I'm self-employed and got my HSA set up a few months ago. If you're healthy and have some savings set aside for worst case scenarios, an HSA is the way to go.

Good summary!

I love my HSA. But then I'm one of those disgustingly healthy 20 somethings that rarely have medical expenses.

Cost of HSA plan? $3.50/every two weeks
Employer contributes? $10/every two weeks

By using the HSA option plan, I'm actually making money by having my health insurance. Mind boggling. It's the same coverage as the other plans, but with a $2,500 deductible.

I also contribute my old medical only insurance premium minus the cost of my new medical and dental to the account. So far I've used it for aspirin and other non covered medical expenses like seeing a massage therapist for my neck and hip. The only covered expense I've had is a single trip to the doctor for an ear infection, which would have been paid out of pocket anyway.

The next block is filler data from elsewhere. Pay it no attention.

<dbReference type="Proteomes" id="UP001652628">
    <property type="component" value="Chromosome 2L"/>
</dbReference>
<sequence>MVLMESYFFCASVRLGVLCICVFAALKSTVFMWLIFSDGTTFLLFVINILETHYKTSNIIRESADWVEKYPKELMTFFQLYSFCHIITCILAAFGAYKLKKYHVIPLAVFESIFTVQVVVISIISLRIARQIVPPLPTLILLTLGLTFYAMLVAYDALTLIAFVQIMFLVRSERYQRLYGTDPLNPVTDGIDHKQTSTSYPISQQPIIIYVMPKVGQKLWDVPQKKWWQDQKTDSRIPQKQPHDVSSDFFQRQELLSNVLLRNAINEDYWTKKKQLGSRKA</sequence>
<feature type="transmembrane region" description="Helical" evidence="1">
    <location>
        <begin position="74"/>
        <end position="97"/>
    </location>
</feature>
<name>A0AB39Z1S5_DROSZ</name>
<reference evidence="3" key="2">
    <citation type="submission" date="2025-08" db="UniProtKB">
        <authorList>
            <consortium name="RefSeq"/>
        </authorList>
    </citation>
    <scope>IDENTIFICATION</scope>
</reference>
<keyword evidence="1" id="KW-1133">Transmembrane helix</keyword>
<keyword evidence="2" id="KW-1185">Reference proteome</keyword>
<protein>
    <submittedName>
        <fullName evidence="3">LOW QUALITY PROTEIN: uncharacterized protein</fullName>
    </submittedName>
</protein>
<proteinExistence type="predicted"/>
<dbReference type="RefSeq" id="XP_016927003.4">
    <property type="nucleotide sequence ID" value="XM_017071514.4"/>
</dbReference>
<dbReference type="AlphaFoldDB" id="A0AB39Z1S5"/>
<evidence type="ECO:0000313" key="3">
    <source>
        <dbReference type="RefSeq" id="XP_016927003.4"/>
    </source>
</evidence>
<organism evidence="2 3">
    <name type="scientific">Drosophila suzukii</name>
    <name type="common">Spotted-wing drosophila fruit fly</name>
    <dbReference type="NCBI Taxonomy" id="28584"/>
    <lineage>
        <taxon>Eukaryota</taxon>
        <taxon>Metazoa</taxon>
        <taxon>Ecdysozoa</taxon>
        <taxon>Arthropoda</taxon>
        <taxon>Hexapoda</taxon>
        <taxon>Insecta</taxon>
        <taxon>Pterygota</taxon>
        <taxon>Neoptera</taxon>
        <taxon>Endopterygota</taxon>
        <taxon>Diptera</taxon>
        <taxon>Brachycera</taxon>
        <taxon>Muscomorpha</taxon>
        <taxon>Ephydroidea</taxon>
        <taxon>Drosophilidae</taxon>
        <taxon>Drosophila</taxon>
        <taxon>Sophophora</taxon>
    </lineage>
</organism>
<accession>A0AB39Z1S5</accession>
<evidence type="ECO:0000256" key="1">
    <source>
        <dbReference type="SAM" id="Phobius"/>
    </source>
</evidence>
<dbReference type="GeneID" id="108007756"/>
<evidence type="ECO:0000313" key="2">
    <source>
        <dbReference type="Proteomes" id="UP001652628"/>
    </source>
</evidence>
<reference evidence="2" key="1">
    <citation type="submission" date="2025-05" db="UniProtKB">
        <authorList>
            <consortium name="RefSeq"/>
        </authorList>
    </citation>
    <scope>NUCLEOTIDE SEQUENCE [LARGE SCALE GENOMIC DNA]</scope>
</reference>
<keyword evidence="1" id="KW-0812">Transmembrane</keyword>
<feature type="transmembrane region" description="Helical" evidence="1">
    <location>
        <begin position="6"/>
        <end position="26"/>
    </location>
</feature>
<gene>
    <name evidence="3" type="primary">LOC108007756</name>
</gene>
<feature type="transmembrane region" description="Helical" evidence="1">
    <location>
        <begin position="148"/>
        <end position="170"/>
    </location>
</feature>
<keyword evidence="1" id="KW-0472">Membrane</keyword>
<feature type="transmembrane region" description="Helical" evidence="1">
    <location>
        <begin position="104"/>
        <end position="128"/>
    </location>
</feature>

So for me, I'm 'spending' the same amount as I would have for a regular plan, but it's covering the cost of the things I actually need and use. And if I don't use the money, it'll still be there in the future when I'm older and start having health problems. Really, they make a lot of sense if you start them young and let them accumulate until you need them.

You're correct when you say this "works particularly well for young and healthy people like me who may not spend that much on health care". For anybody else it's not as good as a traditional health care plan. And I question whether many people can accumulate much in the account over time. In your case the account receives a total of $1400/year in contributions. If you go 10 years and spend $700/year and earn 3% annually the balance would be $8155. That's a nice sum but if you develop a condition that requires medicine, or you get married and have children with health problems (or even something as simple as braces) that would'nt go very far.